Greetings,
I need help in optimizing this query:

select a.id, b.transaction from test as a left join pg_locks as b on
a.xmax = b.transaction where b.transaction is null;

im using the query in obtaining records not locked by other
transactions. any help is appreciated.

cheers!

Dexter Tad-y

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  • Bill Moran at Mar 10, 2004 at 2:42 pm

    Dexter Tad-y wrote:
    Greetings,
    I need help in optimizing this query:

    select a.id, b.transaction from test as a left join pg_locks as b on
    a.xmax = b.transaction where b.transaction is null;

    im using the query in obtaining records not locked by other
    transactions. any help is appreciated.
    The query, in and of itself, is as optimized as it's going to get.

    The real question is whether or not your database is optimized.

    1) How often do you vacuum?
    2) How often do you analyze? (I recenlty saw a 300% speedup on a query
    after running analyze! I didn't realize just how important it was
    until then!)
    3) Do you have indexes on a.xmax and b.transaction? (I was wondering
    why a test database was running so slow (about 100x slower than usual)
    and I realized I had forgotten to create the indexes)
    4) Have you tweaked postgres.conf apropriately?
    5) If none of these helps, you should post the output of EXPLAIN on
    this query, which will give the people on the list enough details to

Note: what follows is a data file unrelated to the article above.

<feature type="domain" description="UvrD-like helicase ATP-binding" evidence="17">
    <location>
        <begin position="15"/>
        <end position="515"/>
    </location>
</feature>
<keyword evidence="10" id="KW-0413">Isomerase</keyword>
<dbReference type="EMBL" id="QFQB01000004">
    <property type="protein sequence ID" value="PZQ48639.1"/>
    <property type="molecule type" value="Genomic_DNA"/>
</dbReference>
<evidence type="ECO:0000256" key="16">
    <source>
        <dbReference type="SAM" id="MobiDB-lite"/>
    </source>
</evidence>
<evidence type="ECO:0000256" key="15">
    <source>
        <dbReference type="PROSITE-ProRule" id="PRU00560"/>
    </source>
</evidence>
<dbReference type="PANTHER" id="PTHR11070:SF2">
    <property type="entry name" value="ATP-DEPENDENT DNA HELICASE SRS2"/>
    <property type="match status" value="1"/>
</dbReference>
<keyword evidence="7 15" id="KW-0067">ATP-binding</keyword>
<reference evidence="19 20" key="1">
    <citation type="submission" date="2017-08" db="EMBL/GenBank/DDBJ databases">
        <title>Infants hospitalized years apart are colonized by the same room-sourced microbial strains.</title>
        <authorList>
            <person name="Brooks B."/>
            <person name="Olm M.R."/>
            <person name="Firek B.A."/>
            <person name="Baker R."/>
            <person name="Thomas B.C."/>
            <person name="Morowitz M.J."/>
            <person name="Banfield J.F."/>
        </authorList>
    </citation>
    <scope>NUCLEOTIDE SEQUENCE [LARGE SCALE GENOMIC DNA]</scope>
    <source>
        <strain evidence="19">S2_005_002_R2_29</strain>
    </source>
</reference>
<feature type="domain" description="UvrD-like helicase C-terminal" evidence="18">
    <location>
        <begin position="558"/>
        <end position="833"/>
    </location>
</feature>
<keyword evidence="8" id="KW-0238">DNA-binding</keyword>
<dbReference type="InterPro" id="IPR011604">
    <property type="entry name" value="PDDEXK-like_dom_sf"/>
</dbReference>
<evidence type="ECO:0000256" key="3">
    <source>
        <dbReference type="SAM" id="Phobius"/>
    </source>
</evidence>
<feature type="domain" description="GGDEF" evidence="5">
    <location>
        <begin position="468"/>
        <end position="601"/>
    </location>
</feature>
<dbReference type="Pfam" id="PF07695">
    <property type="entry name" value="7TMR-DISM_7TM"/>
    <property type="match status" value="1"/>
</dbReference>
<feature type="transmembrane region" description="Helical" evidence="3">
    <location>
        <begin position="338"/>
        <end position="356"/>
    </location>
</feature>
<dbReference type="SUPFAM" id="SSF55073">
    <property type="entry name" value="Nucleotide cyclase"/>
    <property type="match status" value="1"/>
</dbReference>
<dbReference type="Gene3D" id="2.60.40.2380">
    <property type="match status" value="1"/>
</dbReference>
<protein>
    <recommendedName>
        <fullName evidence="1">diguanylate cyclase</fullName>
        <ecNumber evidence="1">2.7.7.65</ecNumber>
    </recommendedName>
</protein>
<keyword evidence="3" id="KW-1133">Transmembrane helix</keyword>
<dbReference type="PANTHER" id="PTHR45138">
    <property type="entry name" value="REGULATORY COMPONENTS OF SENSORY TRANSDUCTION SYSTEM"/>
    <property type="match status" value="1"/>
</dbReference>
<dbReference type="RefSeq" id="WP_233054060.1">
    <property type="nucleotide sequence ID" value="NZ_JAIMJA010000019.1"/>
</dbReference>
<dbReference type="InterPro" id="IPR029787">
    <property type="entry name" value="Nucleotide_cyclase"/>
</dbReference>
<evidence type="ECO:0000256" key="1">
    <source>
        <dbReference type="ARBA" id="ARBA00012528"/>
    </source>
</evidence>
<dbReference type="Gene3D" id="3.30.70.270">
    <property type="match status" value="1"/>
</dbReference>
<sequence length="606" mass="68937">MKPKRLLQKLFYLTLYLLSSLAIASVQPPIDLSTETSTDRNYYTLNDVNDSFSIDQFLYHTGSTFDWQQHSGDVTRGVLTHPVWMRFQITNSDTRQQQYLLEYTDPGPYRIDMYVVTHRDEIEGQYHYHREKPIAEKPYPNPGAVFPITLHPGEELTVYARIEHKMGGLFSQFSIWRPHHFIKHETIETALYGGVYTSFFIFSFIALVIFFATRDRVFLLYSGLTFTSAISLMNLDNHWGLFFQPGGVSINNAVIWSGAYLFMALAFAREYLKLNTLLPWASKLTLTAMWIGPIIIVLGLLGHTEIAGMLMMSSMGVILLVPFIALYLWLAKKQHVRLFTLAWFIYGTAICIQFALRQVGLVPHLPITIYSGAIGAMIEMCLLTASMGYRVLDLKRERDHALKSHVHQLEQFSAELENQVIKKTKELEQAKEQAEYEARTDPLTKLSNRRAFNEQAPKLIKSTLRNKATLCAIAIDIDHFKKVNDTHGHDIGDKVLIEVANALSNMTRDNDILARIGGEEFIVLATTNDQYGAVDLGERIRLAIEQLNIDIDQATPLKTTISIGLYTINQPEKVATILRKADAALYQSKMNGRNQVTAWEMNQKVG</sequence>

give you more specific advice.

    --
    Bill Moran
    Potential Technologies
    http://www.potentialtech.com
  • Dexter Tad-y at Mar 10, 2004 at 3:51 pm

    On Wed, 2004-03-10 at 22:42, Bill Moran wrote:
    Dexter Tad-y wrote:
    Greetings,
    I need help in optimizing this query:

    select a.id, b.transaction from test as a left join pg_locks as b on
    a.xmax = b.transaction where b.transaction is null;

    im using the query in obtaining records not locked by other
    transactions. any help is appreciated.
    The query, in and of itself, is as optimized as it's going to get.

    The real question is whether or not your database is optimized.

    1) How often do you vacuum?
    2) How often do you analyze? (I recenlty saw a 300% speedup on a query
    after running analyze! I didn't realize just how important it was
    until then!)
    3) Do you have indexes on a.xmax and b.transaction? (I was wondering
    why a test database was running so slow (about 100x slower than usual)
    and I realized I had forgotten to create the indexes)
    4) Have you tweaked postgres.conf apropriately?
    5) If none of these helps, you should post the output of EXPLAIN on
    this query, which will give the people on the list enough details to
    give you more specific advice.
    Hi,

    1) and 2). Both I use occasionally.